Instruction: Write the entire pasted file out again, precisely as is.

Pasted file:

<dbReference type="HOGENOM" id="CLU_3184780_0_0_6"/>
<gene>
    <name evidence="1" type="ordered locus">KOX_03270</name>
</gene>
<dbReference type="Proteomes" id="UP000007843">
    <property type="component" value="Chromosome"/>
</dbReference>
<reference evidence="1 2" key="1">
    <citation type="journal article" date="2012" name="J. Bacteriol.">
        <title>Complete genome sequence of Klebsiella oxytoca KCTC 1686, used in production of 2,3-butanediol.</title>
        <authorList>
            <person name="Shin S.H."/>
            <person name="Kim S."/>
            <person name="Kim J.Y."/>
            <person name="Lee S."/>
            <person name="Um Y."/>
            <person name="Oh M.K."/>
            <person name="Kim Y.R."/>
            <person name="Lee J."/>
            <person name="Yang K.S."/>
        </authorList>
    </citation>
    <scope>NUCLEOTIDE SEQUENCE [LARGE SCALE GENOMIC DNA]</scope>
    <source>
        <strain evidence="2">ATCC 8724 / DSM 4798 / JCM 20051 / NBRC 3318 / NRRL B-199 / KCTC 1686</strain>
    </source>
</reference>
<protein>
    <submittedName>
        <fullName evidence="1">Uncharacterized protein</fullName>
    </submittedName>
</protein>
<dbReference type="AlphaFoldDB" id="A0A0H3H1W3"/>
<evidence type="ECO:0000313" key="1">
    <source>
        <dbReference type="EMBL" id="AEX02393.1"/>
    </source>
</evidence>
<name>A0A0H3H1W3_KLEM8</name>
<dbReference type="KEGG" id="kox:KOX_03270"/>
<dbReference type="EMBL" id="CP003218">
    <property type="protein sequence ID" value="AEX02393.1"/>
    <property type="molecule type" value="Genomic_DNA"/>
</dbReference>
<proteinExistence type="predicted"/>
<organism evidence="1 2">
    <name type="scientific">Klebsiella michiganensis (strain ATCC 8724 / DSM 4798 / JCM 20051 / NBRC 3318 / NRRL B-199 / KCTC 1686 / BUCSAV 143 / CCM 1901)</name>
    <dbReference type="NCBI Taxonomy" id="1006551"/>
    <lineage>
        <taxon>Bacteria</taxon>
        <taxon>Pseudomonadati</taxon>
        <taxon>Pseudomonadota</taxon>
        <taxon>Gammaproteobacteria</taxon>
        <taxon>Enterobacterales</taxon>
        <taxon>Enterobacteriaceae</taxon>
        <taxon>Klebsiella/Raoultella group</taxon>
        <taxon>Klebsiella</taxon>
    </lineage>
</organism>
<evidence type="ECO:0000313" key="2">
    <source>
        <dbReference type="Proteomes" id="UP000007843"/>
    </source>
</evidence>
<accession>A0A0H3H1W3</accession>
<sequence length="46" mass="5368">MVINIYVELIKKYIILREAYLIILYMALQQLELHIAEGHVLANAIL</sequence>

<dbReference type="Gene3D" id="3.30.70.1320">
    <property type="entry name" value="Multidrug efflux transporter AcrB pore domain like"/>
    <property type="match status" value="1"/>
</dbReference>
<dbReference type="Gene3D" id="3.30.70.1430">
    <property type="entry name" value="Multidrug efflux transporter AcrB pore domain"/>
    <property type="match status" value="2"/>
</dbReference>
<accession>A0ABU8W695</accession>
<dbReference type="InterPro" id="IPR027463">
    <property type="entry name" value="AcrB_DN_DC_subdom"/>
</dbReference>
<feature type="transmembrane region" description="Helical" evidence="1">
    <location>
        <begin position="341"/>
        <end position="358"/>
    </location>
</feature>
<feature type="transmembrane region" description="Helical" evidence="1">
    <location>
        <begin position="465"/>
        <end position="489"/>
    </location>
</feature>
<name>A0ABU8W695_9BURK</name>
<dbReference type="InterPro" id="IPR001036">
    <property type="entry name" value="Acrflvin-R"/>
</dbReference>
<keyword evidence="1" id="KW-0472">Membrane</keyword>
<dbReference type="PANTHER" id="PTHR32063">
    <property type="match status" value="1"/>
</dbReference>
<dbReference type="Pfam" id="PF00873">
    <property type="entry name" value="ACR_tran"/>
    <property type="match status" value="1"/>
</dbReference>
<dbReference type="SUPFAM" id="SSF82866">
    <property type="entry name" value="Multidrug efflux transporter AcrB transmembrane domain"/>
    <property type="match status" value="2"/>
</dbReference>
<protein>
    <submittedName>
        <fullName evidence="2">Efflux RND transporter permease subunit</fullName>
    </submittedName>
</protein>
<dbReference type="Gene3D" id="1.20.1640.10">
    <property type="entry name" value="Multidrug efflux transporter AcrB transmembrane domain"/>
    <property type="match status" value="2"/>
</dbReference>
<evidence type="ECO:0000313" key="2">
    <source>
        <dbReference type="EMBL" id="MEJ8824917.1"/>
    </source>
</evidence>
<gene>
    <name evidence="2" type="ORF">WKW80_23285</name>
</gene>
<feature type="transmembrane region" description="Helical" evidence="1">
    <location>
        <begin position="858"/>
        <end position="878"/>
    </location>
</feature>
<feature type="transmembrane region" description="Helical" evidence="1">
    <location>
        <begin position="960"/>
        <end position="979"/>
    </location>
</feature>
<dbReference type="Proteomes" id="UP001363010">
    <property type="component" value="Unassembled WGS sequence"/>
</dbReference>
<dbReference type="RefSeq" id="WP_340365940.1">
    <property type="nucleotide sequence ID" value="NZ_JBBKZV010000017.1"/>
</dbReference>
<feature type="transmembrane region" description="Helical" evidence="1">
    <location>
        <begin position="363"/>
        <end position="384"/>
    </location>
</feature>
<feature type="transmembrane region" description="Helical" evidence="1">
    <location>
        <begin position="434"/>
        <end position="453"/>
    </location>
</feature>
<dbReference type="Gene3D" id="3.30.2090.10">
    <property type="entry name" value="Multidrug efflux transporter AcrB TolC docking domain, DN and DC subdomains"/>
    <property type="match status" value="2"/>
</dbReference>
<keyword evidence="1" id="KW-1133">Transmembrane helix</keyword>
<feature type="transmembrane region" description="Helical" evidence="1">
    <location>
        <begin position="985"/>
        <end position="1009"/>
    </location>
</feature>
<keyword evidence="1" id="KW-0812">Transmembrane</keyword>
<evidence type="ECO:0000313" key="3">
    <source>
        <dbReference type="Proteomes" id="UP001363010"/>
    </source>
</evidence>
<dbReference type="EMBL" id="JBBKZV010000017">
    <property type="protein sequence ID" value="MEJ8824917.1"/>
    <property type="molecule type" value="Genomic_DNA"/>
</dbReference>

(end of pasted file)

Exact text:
<dbReference type="HOGENOM" id="CLU_3184780_0_0_6"/>
<gene>
    <name evidence="1" type="ordered locus">KOX_03270</name>
</gene>
<dbReference type="Proteomes" id="UP000007843">
    <property type="component" value="Chromosome"/>
</dbReference>
<reference evidence="1 2" key="1">
    <citation type="journal article" date="2012" name="J. Bacteriol.">
        <title>Complete genome sequence of Klebsiella oxytoca KCTC 1686, used in production of 2,3-butanediol.</title>
        <authorList>
            <person name="Shin S.H."/>
            <person name="Kim S."/>
            <person name="Kim J.Y."/>
            <person name="Lee S."/>
            <person name="Um Y."/>
            <person name="Oh M.K."/>
            <person name="Kim Y.R."/>
            <person name="Lee J."/>
            <person name="Yang K.S."/>
        </authorList>
    </citation>
    <scope>NUCLEOTIDE SEQUENCE [LARGE SCALE GENOMIC DNA]</scope>
    <source>
        <strain evidence="2">ATCC 8724 / DSM 4798 / JCM 20051 / NBRC 3318 / NRRL B-199 / KCTC 1686</strain>
    </source>
</reference>
<protein>
    <submittedName>
        <fullName evidence="1">Uncharacterized protein</fullName>
    </submittedName>
</protein>
<dbReference type="AlphaFoldDB" id="A0A0H3H1W3"/>
<evidence type="ECO:0000313" key="1">
    <source>
        <dbReference type="EMBL" id="AEX02393.1"/>
    </source>
</evidence>
<name>A0A0H3H1W3_KLEM8</name>
<dbReference type="KEGG" id="kox:KOX_03270"/>
<dbReference type="EMBL" id="CP003218">
    <property type="protein sequence ID" value="AEX02393.1"/>
    <property type="molecule type" value="Genomic_DNA"/>
</dbReference>
<proteinExistence type="predicted"/>
<organism evidence="1 2">
    <name type="scientific">Klebsiella michiganensis (strain ATCC 8724 / DSM 4798 / JCM 20051 / NBRC 3318 / NRRL B-199 / KCTC 1686 / BUCSAV 143 / CCM 1901)</name>
    <dbReference type="NCBI Taxonomy" id="1006551"/>
    <lineage>
        <taxon>Bacteria</taxon>
        <taxon>Pseudomonadati</taxon>
        <taxon>Pseudomonadota</taxon>
        <taxon>Gammaproteobacteria</taxon>
        <taxon>Enterobacterales</taxon>
        <taxon>Enterobacteriaceae</taxon>
        <taxon>Klebsiella/Raoultella group</taxon>
        <taxon>Klebsiella</taxon>
    </lineage>
</organism>
<evidence type="ECO:0000313" key="2">
    <source>
        <dbReference type="Proteomes" id="UP000007843"/>
    </source>
</evidence>
<accession>A0A0H3H1W3</accession>
<sequence length="46" mass="5368">MVINIYVELIKKYIILREAYLIILYMALQQLELHIAEGHVLANAIL</sequence>

<dbReference type="Gene3D" id="3.30.70.1320">
    <property type="entry name" value="Multidrug efflux transporter AcrB pore domain like"/>
    <property type="match status" value="1"/>
</dbReference>
<dbReference type="Gene3D" id="3.30.70.1430">
    <property type="entry name" value="Multidrug efflux transporter AcrB pore domain"/>
    <property type="match status" value="2"/>
</dbReference>
<accession>A0ABU8W695</accession>
<dbReference type="InterPro" id="IPR027463">
    <property type="entry name" value="AcrB_DN_DC_subdom"/>
</dbReference>
<feature type="transmembrane region" description="Helical" evidence="1">
    <location>
        <begin position="341"/>
        <end position="358"/>
    </location>
</feature>
<feature type="transmembrane region" description="Helical" evidence="1">
    <location>
        <begin position="465"/>
        <end position="489"/>
    </location>
</feature>
<name>A0ABU8W695_9BURK</name>
<dbReference type="InterPro" id="IPR001036">
    <property type="entry name" value="Acrflvin-R"/>
</dbReference>
<keyword evidence="1" id="KW-0472">Membrane</keyword>
<dbReference type="PANTHER" id="PTHR32063">
    <property type="match status" value="1"/>
</dbReference>
<dbReference type="Pfam" id="PF00873">
    <property type="entry name" value="ACR_tran"/>
    <property type="match status" value="1"/>
</dbReference>
<dbReference type="SUPFAM" id="SSF82866">
    <property type="entry name" value="Multidrug efflux transporter AcrB transmembrane domain"/>
    <property type="match status" value="2"/>
</dbReference>
<protein>
    <submittedName>
        <fullName evidence="2">Efflux RND transporter permease subunit</fullName>
    </submittedName>
</protein>
<dbReference type="Gene3D" id="1.20.1640.10">
    <property type="entry name" value="Multidrug efflux transporter AcrB transmembrane domain"/>
    <property type="match status" value="2"/>
</dbReference>
<evidence type="ECO:0000313" key="2">
    <source>
        <dbReference type="EMBL" id="MEJ8824917.1"/>
    </source>
</evidence>
<gene>
    <name evidence="2" type="ORF">WKW80_23285</name>
</gene>
<feature type="transmembrane region" description="Helical" evidence="1">
    <location>
        <begin position="858"/>
        <end position="878"/>
    </location>
</feature>
<feature type="transmembrane region" description="Helical" evidence="1">
    <location>
        <begin position="960"/>
        <end position="979"/>
    </location>
</feature>
<dbReference type="Proteomes" id="UP001363010">
    <property type="component" value="Unassembled WGS sequence"/>
</dbReference>
<dbReference type="RefSeq" id="WP_340365940.1">
    <property type="nucleotide sequence ID" value="NZ_JBBKZV010000017.1"/>
</dbReference>
<feature type="transmembrane region" description="Helical" evidence="1">
    <location>
        <begin position="363"/>
        <end position="384"/>
    </location>
</feature>
<feature type="transmembrane region" description="Helical" evidence="1">
    <location>
        <begin position="434"/>
        <end position="453"/>
    </location>
</feature>
<dbReference type="Gene3D" id="3.30.2090.10">
    <property type="entry name" value="Multidrug efflux transporter AcrB TolC docking domain, DN and DC subdomains"/>
    <property type="match status" value="2"/>
</dbReference>
<keyword evidence="1" id="KW-1133">Transmembrane helix</keyword>
<feature type="transmembrane region" description="Helical" evidence="1">
    <location>
        <begin position="985"/>
        <end position="1009"/>
    </location>
</feature>
<keyword evidence="1" id="KW-0812">Transmembrane</keyword>
<evidence type="ECO:0000313" key="3">
    <source>
        <dbReference type="Proteomes" id="UP001363010"/>
    </source>
</evidence>
<dbReference type="EMBL" id="JBBKZV010000017">
    <property type="protein sequence ID" value="MEJ8824917.1"/>
    <property type="molecule type" value="Genomic_DNA"/>
</dbReference>